(Bloomberg) — ABB Ltd. is looking to exit three divisions with combined revenues of $1.75 billion and may list one of them on the stock exchange as part of Chief Executive Officer Bjoern Rosengren’s plan to boost the Swiss engineer’s profitability.
The Zurich-based company will explore options for turbocharging, mechanical power transmission and power conversion, according to a statement. Ahead of an investor day event, Rosengren told Bloomberg TV’s Manus Cranny and Annmarie Hordern that ABB is considering a spinoff of the turbocharging unit.
“We believe that with a large service operation of almost 75% of the business and a strong portfolio, it could be well positioned on the Swiss stock exchange,” Rosengren said. The first of the exit processes could start within the next 12 months, although there will be no “corona discount” on any of the assets, he added.
Investors have been long awaiting Thursday’s announcement amid hopes that Rosengren will tackle ABB’s conglomerate structure to lift profit and the share price. Since taking the helm in March, the 61-year-old Swede has handed more responsibility to divisions heads, drawing on a rich track record of successfully turning around companies like Sandvik AB.
ABB has for years been under pressure from anchor investors, including activist Cevian Capital, to slim down. Almost two years ago, it announced the sale of its Power Grids unit to Hitachi Ltd., and it reiterated a pledge to return proceeds to investors via a maximum $7.8 billion buyback program.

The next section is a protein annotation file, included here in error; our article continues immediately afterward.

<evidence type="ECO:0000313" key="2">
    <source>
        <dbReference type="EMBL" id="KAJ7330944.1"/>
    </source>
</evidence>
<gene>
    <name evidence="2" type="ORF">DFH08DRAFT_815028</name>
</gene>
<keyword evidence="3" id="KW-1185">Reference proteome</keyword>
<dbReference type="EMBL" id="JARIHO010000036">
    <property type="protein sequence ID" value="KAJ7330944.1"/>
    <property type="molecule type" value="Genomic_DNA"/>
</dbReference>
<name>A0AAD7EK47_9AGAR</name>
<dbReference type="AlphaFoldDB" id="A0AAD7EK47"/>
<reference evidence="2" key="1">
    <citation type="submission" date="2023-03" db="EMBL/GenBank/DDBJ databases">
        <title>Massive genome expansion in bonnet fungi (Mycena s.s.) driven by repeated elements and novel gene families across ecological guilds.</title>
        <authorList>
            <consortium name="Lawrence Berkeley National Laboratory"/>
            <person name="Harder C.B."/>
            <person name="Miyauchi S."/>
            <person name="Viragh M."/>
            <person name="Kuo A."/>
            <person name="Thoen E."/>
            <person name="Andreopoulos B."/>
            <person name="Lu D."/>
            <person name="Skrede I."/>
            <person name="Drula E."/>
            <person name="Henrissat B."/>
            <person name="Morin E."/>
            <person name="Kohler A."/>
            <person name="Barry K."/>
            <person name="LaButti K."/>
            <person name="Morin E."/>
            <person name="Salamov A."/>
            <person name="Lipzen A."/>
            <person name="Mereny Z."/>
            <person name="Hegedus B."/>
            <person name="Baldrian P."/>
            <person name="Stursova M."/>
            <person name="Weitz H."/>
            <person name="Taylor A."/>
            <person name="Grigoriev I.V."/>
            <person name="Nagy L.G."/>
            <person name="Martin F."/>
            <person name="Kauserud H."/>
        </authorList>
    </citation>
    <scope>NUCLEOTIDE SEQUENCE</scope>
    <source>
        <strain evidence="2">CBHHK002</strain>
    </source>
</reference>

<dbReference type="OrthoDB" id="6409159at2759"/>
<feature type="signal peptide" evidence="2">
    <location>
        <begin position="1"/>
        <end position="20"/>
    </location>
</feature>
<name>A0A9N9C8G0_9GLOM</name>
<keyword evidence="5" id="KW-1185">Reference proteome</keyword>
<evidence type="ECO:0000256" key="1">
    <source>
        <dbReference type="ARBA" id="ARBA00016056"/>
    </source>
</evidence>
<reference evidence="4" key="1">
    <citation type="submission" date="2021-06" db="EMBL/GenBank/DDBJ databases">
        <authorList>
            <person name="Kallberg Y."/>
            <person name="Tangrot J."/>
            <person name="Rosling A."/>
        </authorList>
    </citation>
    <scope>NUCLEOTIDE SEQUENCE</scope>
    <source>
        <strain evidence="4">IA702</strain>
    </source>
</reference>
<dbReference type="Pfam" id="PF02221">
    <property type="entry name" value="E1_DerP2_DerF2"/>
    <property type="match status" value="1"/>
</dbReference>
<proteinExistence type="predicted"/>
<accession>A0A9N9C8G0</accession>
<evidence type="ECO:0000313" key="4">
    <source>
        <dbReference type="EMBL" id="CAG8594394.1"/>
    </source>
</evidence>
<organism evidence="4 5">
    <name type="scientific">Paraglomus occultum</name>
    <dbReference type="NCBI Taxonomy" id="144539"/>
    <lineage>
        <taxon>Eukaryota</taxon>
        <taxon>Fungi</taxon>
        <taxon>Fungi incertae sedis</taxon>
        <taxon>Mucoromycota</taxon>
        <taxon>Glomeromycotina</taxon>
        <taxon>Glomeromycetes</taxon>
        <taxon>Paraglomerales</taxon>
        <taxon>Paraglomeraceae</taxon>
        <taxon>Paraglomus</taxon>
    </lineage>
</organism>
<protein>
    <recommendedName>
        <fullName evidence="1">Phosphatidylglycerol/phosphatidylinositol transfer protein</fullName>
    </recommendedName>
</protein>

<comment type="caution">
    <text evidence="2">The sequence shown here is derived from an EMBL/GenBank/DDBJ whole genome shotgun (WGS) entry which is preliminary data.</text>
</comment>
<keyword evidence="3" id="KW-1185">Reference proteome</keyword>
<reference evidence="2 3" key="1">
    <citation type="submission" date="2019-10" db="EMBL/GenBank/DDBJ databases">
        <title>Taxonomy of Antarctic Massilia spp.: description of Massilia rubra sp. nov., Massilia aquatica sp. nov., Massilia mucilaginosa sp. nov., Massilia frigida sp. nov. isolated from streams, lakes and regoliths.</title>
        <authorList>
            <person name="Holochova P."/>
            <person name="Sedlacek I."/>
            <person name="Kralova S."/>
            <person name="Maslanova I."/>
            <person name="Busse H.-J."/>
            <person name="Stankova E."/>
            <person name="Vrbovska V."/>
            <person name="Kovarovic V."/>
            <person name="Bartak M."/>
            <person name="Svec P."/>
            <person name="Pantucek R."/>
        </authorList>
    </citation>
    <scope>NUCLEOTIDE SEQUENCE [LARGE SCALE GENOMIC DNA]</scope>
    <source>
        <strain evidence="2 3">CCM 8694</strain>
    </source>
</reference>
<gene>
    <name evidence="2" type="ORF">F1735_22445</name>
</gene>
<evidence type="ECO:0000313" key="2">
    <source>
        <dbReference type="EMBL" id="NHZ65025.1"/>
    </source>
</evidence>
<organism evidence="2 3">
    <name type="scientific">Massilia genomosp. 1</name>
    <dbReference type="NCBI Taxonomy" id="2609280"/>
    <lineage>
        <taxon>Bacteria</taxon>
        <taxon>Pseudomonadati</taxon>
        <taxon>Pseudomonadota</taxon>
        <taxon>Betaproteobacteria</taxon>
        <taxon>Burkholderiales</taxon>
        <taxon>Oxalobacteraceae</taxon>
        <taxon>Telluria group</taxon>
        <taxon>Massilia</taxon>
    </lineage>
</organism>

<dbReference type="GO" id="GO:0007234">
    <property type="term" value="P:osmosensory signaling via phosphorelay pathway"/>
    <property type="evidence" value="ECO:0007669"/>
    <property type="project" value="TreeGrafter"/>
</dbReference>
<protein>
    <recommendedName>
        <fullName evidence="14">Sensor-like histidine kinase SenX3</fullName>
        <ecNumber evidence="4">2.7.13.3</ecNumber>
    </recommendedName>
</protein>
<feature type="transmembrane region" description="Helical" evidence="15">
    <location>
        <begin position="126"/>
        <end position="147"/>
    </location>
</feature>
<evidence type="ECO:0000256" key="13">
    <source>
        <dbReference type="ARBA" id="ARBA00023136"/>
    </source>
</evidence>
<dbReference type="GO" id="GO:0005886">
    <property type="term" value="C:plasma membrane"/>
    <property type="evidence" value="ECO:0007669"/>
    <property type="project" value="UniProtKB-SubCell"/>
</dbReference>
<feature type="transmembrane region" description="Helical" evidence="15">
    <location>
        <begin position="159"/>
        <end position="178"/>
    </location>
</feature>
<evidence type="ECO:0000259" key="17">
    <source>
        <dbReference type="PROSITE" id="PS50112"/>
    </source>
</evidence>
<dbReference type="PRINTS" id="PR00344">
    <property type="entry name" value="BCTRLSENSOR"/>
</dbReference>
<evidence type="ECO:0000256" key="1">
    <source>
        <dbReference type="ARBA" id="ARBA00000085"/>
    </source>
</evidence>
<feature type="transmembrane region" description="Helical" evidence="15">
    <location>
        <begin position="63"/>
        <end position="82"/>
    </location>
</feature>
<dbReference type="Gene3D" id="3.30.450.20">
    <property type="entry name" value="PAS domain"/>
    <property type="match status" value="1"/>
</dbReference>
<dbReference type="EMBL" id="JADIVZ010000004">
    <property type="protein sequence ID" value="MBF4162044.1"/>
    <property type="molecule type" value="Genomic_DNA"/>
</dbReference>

The pressure is on Rosengren to replicate past successes. Cevian Capital managing partner Christer Gardell said he found ABB’s margin target for 2023 “underwhelming,” especially compared to Schneider Electric SE’s outlook.
“We all saw how quickly Bjoern improved Sandvik’s performance and outperformed all expectations — and we expect to see this again,” Gardell said by email.
At Thursday’s investor day, Rosengren is urging his audience to look beyond the near-term impact of the Covid-19 pandemic to the enduring growth trends of electrification, automating factories with robots and energy efficiency. He also highlighted digital software, with a plan to increase R&D spending in that area to 5% of annual sales.
Rosengren, alongside Chief Financial Officer Timo Ihamuotila, will be looking to build faith in their management partnership, holding up the fact that ABB reached a $500 million savings target one year ahead of plan.
Analysts expect the group to report a 7% decline in revenue to about $26 billion this year, according to estimates compiled by Bloomberg. The industrial-gear maker said it’s targeting revenue growth of 3% to 5% a year and aims to reach the upper half of its 13%-16% operational Ebita margin range objective from 2023.
The company’s shares fell as much as 3.6% in early Zurich trading, while the European STOXX 600 Industrial Goods & Services index was down 1.1%.
The share price drop appears to be a result of the “unchanged guidance, which might have been disappointing for some and the fact that the margins of the disposals are higher than group average and therefore potentially diluting,” Bergos Berenberg analyst Dennis Koenig said.
Bloomberg News reported Wednesday that ABB was exploring a sale of mechanical power transmission business and could revive a process to sell its power conversion unit.
(Updates with comment from Cevian in fifth paragraph.)
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